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‘We’re well covered’


Security for WEF is challenging but under control says chief


As head of the Graubünden cantonal police, Walter Schlegel is responsible for security at the World Economic Forum, to be held from January 20 to 23 in Davos. In a Q&A interview published on Sunday in the newspaper NZZ am Sonntag, he talked about the challenges.

The situation leading up to this Forum is more difficult than in past years, even in comparison to the 2015 attacks on the satire journal Charlie Hebdo in France, said Schlegel.

“The bombings in Paris last November represent a new sort of threat for WEF, and require new measures,” he said. “For the first time in Europe, terrorists used explosive belts for suicide bombings.”

Confronted with this new scenario, the Swiss police have increased investigative activities and inspections, said Schlegel. These include using specially trained dogs to check for explosives being transported in automobiles, and tightened security on access routes leading to Davos.

According to Schlegel, there is an abstract increased risk of terrorist activity, but no concrete indications of potential events.

A range of security organisations are working together to continually monitor the situation before and during the annual Forum, said Schlegel. These include the Federal Office of Police, the Swiss Intelligence Service, the border police, the local police force, and members of foreign intelligence services.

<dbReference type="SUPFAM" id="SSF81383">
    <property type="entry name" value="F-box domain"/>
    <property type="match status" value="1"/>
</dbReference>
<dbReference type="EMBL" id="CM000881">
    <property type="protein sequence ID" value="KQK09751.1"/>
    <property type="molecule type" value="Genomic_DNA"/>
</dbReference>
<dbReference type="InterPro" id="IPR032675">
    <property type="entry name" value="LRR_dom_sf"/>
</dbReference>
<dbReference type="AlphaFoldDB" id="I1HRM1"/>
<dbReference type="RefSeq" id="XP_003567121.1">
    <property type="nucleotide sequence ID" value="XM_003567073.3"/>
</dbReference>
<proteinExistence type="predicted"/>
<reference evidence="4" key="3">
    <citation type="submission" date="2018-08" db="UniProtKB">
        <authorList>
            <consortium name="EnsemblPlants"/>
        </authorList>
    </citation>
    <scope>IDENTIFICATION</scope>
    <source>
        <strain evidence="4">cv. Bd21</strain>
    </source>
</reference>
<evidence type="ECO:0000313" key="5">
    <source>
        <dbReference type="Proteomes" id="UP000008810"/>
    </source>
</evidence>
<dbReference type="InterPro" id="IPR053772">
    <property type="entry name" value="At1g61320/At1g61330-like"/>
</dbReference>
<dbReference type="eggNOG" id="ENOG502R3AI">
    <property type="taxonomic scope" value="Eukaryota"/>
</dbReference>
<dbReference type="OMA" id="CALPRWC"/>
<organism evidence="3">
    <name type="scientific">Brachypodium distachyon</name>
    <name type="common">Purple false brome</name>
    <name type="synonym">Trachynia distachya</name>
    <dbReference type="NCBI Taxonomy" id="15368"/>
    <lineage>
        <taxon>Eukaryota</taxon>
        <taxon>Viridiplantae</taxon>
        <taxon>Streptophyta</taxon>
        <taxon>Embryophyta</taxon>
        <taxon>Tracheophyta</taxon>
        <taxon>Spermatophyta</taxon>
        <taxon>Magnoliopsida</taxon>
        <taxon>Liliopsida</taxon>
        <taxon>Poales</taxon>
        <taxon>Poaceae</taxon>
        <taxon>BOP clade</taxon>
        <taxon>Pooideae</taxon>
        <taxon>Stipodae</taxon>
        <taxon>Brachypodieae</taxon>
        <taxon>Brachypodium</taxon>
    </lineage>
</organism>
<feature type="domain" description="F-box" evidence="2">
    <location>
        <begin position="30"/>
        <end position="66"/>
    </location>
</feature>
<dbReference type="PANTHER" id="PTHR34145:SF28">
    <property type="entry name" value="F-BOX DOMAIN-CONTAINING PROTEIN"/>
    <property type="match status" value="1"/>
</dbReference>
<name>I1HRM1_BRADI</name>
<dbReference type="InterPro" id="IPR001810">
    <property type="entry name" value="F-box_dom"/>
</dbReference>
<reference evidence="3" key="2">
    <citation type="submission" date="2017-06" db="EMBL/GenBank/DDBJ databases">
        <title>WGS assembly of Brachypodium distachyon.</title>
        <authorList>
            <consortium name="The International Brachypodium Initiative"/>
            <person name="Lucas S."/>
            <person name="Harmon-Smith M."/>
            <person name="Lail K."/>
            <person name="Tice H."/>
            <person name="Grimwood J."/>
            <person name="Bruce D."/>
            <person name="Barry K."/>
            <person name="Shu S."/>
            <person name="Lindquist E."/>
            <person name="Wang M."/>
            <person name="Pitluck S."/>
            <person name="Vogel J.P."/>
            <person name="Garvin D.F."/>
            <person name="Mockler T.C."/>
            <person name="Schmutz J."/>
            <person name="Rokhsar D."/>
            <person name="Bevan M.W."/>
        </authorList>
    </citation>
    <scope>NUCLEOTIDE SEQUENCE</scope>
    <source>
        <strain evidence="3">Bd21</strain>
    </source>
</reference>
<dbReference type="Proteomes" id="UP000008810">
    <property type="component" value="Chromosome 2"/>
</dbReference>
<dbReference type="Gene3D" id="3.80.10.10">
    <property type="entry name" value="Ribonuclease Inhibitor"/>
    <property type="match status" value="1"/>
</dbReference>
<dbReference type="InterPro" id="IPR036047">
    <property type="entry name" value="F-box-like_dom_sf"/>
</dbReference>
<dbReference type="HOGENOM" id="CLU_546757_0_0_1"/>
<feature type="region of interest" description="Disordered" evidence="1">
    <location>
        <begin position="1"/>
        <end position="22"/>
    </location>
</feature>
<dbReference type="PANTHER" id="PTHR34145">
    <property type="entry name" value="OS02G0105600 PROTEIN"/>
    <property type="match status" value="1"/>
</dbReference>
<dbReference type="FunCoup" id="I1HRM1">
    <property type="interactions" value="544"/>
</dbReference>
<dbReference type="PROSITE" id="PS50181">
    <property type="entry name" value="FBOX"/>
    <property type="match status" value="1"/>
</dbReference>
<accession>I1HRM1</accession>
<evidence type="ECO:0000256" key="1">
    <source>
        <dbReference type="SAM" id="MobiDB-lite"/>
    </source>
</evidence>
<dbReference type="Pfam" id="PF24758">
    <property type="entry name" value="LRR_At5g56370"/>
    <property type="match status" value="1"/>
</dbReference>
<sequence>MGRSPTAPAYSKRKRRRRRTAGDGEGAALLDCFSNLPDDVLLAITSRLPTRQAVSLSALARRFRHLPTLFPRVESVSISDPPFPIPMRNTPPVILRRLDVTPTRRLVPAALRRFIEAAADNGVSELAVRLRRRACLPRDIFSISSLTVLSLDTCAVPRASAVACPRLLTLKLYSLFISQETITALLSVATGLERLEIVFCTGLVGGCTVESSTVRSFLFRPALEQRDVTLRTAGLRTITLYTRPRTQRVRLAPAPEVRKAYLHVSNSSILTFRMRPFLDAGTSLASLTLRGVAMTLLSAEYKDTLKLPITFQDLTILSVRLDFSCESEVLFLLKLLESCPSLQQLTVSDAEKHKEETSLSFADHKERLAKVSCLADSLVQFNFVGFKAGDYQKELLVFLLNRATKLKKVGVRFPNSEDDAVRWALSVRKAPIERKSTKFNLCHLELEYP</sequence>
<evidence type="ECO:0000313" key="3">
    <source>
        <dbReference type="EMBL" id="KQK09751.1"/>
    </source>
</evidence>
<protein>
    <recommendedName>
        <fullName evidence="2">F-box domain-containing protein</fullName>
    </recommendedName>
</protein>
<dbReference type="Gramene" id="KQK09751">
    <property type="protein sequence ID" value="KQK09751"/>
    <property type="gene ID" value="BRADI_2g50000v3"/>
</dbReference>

With all these groups working together, said Schlegel, “we’re well covered.”

In addition, up to 5,000 Army troops are available to perform a range of tasks, including collecting and communicating relevant information. In 2015 around 3,200 members of the Army were deployed. In 2016 they will have more to do than in 2015, said Schlegel.

Besides providing general security, Switzerland is required to provide personal protection for high-raking politicians. In 2015 that amounted to 80 people.

According to Schlegel, it’s important that the World Economic Forum not be allowed to grow any further.

“From a security perspective, we’re at the upper limit.”

 

swissinfo.ch

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